100% renewable energy: the climate in the courtroom

Written by S. Ambec and C. Crampes (Toulouse School of Economics)

Is it possible to generate our electricity exclusively from renewable energy? This issue has given rise to lively debates in most countries but, in the USA, it can end up in court. If this has to be the ending of scientific controversies in years to come, then lawyers have a bright future ahead of them.

The Oyster and the Litigants

On the one hand, a group of scientists led by Mark Jacobson, professor of engineering at Stanford, who believe that the generation of 100% green electricity is technically possible, economically viable and socially desirable by 2050. In a paper published by the American Academy of Science,[1] the authors imagine a world in which the energy that we consume for various uses (heating and transport included) would be generated exclusively by the wind, water and the sun and distributed by the grid. Their study relies  on data and estimations of the costs and availability of the three primary sources of energy in continental USA.

To the usual objections raised when it comes to electricity (large scale storage not possible at a reasonable cost) and renewable energies (cyclic and unreliable), the authors posit storage by the thermal resilience of materials (heating and cooling), hydraulic pumps and transformation into hydrogen. In doing so, they obtain an energy mix without natural gas, oil, nuclear power, biofuels or batteries. Adding consumers’ environmental-friendly behaviour, they find that the economic cost of their solution would be more than offset by savings related to a reduction in air pollution.

On the other hand, another group of scientists led by Christopher Clack from the University of Colorado, argue that Jacobson’s study contains modelling errors and make implausible and inadequate supported assumptions. In a paper published in the same scientific review, they conclude that the performance and cost of a 100% wind, water and sun scenario are not supported by adequate and realistic analysis and do not provide a reliable guide to whether and at what cost such a transition might be achieved.[2]

The next episode could have consisted of exchanges of arguments, or even invectives , in the scientific reviews and during conferences. But Jacobson (without his fellow authors) instead decided to sue for defamation against the American Academy of Science and against Clack (but not his fellow authors), demanding $10 million in compensation for the harm suffered.[3] It must be said that Jacobson has become a media star and that he is supported by political and showbiz figures, including Leonardo DiCaprio.[4] The credibility of his report is therefore not simply a question of scientific rigour. It also concerns a pro-green energy movement (and industry). The financial stakes are such that it has been easy to find lawyers to go to court. It is a precedent that could affect the way scientific research is conducted.[5] As for the benefits, like in Jean de Lafontaine’s fable[6] one can bet that neither of the litigants would have swallowed the oyster. It turned out that on February 22 Jacobson withdrew his libel suit,[7] considering that the public debate arising from it was satisfaction enough. The other reason, which he freely admitted, is that the legal proceedings are far longer and more costly than the academic debate. This could have marginalised him, even in Stanford itself.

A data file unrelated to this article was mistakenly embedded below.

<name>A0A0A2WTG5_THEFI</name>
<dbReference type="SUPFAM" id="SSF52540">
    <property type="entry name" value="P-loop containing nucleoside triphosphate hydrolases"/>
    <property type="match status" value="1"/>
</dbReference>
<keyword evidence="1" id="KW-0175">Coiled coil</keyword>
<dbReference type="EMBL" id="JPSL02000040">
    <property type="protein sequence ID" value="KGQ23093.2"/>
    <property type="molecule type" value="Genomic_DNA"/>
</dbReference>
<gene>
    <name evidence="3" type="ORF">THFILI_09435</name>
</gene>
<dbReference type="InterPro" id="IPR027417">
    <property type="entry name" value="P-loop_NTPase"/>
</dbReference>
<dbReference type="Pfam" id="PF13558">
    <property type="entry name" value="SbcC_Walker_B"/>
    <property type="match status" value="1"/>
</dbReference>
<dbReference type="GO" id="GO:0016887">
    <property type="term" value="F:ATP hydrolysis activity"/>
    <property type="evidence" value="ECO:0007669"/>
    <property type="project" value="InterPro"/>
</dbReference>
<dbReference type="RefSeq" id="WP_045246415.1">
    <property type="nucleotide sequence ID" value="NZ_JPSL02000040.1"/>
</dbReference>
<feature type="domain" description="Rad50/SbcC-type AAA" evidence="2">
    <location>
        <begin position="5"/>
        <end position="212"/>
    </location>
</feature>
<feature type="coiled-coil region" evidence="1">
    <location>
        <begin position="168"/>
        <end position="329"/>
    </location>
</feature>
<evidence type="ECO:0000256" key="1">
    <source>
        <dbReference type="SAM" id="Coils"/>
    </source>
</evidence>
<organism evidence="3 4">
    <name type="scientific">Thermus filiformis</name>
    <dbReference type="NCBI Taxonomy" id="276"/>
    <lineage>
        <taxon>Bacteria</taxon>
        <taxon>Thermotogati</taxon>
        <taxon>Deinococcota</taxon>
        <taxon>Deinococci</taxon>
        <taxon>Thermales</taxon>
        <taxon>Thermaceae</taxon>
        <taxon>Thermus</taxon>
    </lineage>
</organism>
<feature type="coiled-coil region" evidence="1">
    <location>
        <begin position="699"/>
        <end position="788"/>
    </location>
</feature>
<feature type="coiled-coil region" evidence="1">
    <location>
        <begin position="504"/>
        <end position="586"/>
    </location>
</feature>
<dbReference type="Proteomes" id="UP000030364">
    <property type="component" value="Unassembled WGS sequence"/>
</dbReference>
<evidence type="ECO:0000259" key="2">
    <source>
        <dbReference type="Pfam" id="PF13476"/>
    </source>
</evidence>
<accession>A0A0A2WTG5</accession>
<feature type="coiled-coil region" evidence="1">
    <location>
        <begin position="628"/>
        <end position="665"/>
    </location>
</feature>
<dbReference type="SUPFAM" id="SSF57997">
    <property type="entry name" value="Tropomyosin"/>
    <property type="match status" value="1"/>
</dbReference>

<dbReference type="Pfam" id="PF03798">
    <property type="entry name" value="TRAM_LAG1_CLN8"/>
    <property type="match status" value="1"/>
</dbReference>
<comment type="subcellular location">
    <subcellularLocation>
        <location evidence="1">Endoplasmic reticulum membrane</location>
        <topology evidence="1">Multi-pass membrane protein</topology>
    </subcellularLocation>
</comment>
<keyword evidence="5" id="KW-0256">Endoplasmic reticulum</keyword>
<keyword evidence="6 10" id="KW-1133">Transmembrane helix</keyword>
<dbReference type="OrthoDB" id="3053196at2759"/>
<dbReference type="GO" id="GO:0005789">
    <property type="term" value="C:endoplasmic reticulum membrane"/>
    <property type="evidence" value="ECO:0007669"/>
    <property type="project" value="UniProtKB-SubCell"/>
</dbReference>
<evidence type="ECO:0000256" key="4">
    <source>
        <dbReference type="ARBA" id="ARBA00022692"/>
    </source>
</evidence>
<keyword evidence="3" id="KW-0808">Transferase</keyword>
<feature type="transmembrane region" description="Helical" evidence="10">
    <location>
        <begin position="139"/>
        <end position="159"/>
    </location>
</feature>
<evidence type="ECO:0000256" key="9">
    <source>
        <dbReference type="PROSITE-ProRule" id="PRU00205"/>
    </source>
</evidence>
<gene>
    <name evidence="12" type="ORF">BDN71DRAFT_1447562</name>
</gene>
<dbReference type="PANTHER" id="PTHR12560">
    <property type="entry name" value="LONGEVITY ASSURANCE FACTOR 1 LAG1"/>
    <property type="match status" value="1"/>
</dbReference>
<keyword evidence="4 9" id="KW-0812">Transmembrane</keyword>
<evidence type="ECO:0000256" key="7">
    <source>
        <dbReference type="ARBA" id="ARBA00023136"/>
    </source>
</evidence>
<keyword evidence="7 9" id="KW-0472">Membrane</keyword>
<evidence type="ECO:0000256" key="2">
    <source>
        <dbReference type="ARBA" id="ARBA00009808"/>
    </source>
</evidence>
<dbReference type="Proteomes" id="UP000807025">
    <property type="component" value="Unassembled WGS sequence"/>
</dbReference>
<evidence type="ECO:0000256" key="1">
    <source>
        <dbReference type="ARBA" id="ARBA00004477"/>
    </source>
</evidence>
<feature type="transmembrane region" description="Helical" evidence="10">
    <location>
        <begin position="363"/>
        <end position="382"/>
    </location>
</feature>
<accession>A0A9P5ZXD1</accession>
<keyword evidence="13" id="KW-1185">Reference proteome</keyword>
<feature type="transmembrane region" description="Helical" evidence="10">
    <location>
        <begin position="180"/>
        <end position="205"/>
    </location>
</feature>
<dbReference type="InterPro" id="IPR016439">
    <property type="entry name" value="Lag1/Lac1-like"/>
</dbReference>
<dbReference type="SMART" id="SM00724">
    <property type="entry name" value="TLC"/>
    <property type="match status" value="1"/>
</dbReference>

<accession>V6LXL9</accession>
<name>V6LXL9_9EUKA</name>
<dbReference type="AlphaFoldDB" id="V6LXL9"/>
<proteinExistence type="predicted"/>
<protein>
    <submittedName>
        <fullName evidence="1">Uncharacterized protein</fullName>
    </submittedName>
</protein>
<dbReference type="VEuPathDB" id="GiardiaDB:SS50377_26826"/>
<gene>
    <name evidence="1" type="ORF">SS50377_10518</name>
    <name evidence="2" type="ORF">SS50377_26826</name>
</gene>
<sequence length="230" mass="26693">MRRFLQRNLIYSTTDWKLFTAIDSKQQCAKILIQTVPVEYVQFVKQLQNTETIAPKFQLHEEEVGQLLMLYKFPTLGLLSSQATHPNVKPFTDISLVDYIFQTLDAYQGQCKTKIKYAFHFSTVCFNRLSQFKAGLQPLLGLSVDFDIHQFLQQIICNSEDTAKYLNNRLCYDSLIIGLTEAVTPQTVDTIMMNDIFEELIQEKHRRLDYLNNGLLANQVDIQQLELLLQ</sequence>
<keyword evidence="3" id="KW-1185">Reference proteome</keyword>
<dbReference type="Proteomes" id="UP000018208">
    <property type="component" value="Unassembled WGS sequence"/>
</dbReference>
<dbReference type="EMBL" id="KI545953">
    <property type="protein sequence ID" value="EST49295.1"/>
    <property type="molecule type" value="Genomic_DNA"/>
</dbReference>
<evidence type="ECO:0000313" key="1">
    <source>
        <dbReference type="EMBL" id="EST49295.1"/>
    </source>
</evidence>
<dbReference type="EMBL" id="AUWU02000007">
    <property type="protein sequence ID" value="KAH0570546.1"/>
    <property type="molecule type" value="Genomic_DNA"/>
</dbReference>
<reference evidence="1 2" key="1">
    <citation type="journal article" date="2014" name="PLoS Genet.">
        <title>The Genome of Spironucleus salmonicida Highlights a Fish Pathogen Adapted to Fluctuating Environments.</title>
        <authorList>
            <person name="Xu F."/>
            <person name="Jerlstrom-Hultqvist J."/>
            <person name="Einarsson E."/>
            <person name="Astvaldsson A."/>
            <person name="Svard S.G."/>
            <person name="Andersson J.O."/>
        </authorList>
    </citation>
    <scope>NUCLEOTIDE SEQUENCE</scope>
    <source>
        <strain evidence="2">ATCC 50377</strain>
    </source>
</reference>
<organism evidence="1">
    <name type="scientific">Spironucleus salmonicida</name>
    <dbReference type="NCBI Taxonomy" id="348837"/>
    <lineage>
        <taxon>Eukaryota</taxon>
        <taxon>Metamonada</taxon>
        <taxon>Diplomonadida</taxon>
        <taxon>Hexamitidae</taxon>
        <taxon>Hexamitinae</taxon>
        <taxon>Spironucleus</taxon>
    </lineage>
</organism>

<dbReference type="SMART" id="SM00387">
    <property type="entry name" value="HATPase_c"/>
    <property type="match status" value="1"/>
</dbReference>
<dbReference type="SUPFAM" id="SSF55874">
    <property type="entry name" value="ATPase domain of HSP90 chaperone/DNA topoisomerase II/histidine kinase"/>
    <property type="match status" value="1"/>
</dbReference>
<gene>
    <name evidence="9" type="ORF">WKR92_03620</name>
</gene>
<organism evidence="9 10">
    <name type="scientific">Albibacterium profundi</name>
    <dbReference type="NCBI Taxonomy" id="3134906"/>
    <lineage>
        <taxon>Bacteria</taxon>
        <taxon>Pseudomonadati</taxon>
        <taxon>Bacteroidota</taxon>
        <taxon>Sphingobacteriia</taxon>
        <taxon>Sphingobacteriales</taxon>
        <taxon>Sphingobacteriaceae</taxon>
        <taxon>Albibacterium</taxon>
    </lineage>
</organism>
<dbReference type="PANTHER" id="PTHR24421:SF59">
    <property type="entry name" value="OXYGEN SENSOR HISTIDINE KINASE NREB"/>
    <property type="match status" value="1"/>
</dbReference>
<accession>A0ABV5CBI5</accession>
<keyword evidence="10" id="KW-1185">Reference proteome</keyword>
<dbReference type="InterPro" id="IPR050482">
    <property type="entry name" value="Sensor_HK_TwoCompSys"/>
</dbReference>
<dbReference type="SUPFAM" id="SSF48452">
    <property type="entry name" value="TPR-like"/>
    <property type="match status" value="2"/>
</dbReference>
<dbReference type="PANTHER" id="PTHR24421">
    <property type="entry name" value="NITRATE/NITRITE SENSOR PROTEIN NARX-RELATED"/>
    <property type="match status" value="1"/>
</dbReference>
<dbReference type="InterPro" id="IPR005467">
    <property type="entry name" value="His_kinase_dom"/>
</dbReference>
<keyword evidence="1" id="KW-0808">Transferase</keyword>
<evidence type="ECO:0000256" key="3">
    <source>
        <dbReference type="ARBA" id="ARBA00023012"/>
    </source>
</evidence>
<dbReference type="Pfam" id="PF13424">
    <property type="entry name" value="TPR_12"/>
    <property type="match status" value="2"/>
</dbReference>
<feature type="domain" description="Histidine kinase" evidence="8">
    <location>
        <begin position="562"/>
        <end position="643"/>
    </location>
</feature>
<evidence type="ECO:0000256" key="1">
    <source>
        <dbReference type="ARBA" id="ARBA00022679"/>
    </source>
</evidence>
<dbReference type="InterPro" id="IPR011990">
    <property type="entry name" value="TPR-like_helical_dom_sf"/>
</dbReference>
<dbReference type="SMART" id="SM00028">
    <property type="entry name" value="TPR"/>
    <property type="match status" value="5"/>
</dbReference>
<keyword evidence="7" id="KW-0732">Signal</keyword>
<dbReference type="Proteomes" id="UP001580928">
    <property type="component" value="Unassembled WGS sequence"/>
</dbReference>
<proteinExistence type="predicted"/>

Looking for space

Overall, what lessons can be learnt about the ‘100% wind, water and sun’ controversy?

The first lesson is a reminder of the cost of natural energies in terms of the space they occupy. Wind and solar power have relatively low energy density per square metre. The best estimate currently available for land usage by on-shore wind farms is 0.33 km2/MW, including the spaces between turbines. According to Clack, Jacobson’s project would translate into half a million square kilometres, more than twice the total surface area of all urban areas in the United States. A further 100,000 square kilometres of land would have to be added for the photovoltaic and solar concentration plants, an area equivalent to the State of Kentucky. To reach the 2050 goal, every day more than 60 km2 of new land would have to be allocated to facilities to generate energy. It is technically possible (a large part of the land occupied by wind turbines can still be farmed), but the cost is colossal. More generally, we could criticise the work done by Jacobson’s team for extrapolating the results obtained by a few small facilities using relatively immature technologies on a continental scale.